A silver lining

I think I’ve now seen just about every possible take on last week’s attempted coup in Turkey, which is often the point in the lifecycle of these foreign crises when the general public loses interest and the discussion about whatever (in this case Turkey) moves back into the usual niches. And that discussion, of course, can only react to actual events in Turkey, so even the best/smartest analysis you can find is only as smart or insightful as whatever happens next. Much of the discussion at this point has shifted from OMG COUP to OMG PURGE, which makes some sense given that Tayyip Erdoğan’s government has now suspended, fired, and/or detained over 50,000 people in the aftermath of this past weekend’s events, a huge number even in the context of Turkey’s admittedly large civil and military apparatus.

(I’m digressing, but I’ve actually heard people try to downplay that 50,000+ figure by arguing that the Turkish state and Turkish military are very large. Well, look, the US government and military are larger, but if President Obama suspended and/or arrested 50,000 people working in either of those entities over the span of three or four days, I think we’d all agree that would be a pretty stunning turn of events.)

Speaking of all the takes, by the way, read my interview with Brookings Turkey expert Ömer Taşpınar, online now! It’s good, I promise. He knows his stuff.

Instead of focusing on the increasingly worrisome aspects of Erdoğan’s reaction to the attempted coup–he seems intent on using it to purge his political enemies, he may be able to ride the wave of public sentiment to a new constitution that enshrines him as a Vladimir Putin-esque autocratic president without any real checks on his power, US-Turkey relations look like they could very well get even dicier than they already were, etc.–I wanted to note the one clear positive thing that came out of this whole affair, at least as I see it.

For a country that’s been wracked with ~5 military coupes in the less than 100 years since it was founded, it was really kind of uplifting to see so many parts of the Turkish state and society come out unanimously against the coup attempt. All of Turkey’s three main opposition parties strongly rejected the coup attempt, and while this was to be expected from the ultra-nationalist MHP, which increasingly gets along pretty well with AKP as AKP moves further to the right (stealing MHP’s base as it does), and the primarily Kurdish HDP, whose constituents would likely have suffered just as much under a military junta as they’ve been suffering under Erdoğan, but even the Kemalist CHP, the traditional party of the Turkish military, rejected the coup attempt. Hard information is still sketchy, but it seems that most of Turkey’s military and its police forces didn’t support the coup either. They didn’t all do this because they’re closet Erdoğan fans, and they didn’t all do this because they were afraid of the consequences of supporting a failed coup. Many of them did it to defend, not AKP and Erdoğan, but Turkish democracy. Many of them opposed the coup attempt because they believe in the principle that, in general (you can always make an exception in extreme cases), armies should not overthrow their civilian governments.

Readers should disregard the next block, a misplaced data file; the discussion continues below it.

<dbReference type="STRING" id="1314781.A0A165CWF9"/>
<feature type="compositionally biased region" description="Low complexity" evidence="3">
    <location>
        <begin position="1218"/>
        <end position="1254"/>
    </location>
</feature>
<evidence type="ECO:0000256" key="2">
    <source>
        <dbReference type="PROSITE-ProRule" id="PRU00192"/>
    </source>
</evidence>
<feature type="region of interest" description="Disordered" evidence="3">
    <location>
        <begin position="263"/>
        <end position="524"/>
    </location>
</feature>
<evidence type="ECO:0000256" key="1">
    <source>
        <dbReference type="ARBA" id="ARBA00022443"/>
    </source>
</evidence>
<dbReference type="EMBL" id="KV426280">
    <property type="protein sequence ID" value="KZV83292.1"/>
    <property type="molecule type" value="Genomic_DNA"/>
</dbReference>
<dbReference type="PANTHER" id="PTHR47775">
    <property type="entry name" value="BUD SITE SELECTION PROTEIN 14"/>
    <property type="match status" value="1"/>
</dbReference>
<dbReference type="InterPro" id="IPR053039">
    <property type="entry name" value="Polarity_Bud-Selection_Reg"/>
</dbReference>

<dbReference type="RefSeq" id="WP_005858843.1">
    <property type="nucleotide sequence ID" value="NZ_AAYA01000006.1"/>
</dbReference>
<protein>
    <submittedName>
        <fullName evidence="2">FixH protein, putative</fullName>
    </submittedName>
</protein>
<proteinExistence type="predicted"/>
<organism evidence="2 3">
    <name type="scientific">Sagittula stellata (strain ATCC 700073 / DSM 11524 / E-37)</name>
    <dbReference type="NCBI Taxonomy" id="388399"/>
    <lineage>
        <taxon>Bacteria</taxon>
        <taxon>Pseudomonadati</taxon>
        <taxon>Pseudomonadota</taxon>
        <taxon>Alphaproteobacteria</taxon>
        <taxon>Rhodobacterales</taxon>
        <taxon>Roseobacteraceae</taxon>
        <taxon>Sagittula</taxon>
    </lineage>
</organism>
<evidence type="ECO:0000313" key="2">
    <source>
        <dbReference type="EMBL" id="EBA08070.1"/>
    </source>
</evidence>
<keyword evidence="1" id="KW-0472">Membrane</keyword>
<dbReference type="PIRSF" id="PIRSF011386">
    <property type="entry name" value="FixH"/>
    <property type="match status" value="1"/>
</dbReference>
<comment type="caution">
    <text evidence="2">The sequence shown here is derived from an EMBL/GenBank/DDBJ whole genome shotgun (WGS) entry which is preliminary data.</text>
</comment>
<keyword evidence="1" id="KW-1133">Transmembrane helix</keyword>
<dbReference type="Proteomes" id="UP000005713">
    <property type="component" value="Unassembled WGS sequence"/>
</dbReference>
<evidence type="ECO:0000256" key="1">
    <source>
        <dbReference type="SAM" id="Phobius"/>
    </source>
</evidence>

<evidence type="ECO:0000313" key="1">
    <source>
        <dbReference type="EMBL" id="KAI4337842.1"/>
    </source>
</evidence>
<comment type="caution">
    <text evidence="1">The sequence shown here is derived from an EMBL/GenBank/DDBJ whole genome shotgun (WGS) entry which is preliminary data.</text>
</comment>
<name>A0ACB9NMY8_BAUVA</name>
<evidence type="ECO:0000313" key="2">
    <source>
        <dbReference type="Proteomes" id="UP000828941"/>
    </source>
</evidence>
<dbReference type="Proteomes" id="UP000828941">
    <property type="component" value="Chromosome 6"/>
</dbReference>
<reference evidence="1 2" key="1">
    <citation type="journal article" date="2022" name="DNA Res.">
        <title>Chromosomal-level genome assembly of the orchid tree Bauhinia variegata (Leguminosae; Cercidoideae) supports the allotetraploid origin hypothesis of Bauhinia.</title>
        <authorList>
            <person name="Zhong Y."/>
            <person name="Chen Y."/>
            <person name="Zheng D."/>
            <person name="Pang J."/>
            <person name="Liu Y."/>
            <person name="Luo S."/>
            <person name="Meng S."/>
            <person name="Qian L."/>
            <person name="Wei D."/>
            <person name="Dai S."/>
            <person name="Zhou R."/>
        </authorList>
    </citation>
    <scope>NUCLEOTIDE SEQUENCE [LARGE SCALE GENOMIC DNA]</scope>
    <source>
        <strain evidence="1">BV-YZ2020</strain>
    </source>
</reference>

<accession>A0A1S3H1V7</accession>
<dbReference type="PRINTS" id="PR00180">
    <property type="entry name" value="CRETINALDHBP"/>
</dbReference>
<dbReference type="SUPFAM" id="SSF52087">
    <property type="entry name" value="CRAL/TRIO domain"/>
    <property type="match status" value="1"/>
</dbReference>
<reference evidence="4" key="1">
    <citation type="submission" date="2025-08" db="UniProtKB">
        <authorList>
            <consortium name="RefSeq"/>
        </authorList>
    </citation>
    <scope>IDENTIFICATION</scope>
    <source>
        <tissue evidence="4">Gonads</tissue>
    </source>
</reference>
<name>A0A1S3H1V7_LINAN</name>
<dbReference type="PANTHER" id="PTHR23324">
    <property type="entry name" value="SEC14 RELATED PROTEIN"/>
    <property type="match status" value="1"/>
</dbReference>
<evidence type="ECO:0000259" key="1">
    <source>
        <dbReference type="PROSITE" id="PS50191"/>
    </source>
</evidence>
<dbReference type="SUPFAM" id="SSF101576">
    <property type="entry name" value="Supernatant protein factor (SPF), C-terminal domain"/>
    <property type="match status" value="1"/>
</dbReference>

(You might almost think that this is a moment for Turkish politics to become less divisive and more cooperative…except that Erdoğan clearly seems to be out for his pound of flesh, and he’s likely even more hell-bent than before on turning the Turkish presidency into something approaching an elected dictatorship.)

Look, military coups as a rule are horrifying–people die, more people are arrested for no justifiable reason, and they wreck democracies and civil societies. Turkey has a history of military coups that topple elected governments but then return power to new elected governments in relatively short order, which is more than you can say for a lot of other coups. But those past Turkish coups have still been setbacks for Turkish democracy, still thwarted the will of Turkish voters, still cost the lives and freedom of hundreds upon hundreds of people, collectively speaking. And there’s no particular reason to assume that this coup, had it succeeded initially, would have proceeded even as relatively benignly as the last five went. In fact, I would argue that the massive public outpouring against the coup on Friday night meant that, had this would-be junta managed to succeed (say, by capturing or killing Erdoğan somehow), it would have come at the cost of a whole lot of dead civilians.

So even though Erdoğan increasingly looks like a tyrant, even though he’s done plenty to destroy civil society in Turkey in his own right, and even though what comes next for Turkey could be very bad, I do think the Turkish people and the Turkish state made a statement against their unfortunate tradition of military intervention in civilian governance. That statement could go out the window tomorrow for all I know (and the longer and bigger Erdoğan’s purge gets, the greater the chances of another coup attempt, it seems to me), but it’s nevertheless an important development and, I think, a positive one.


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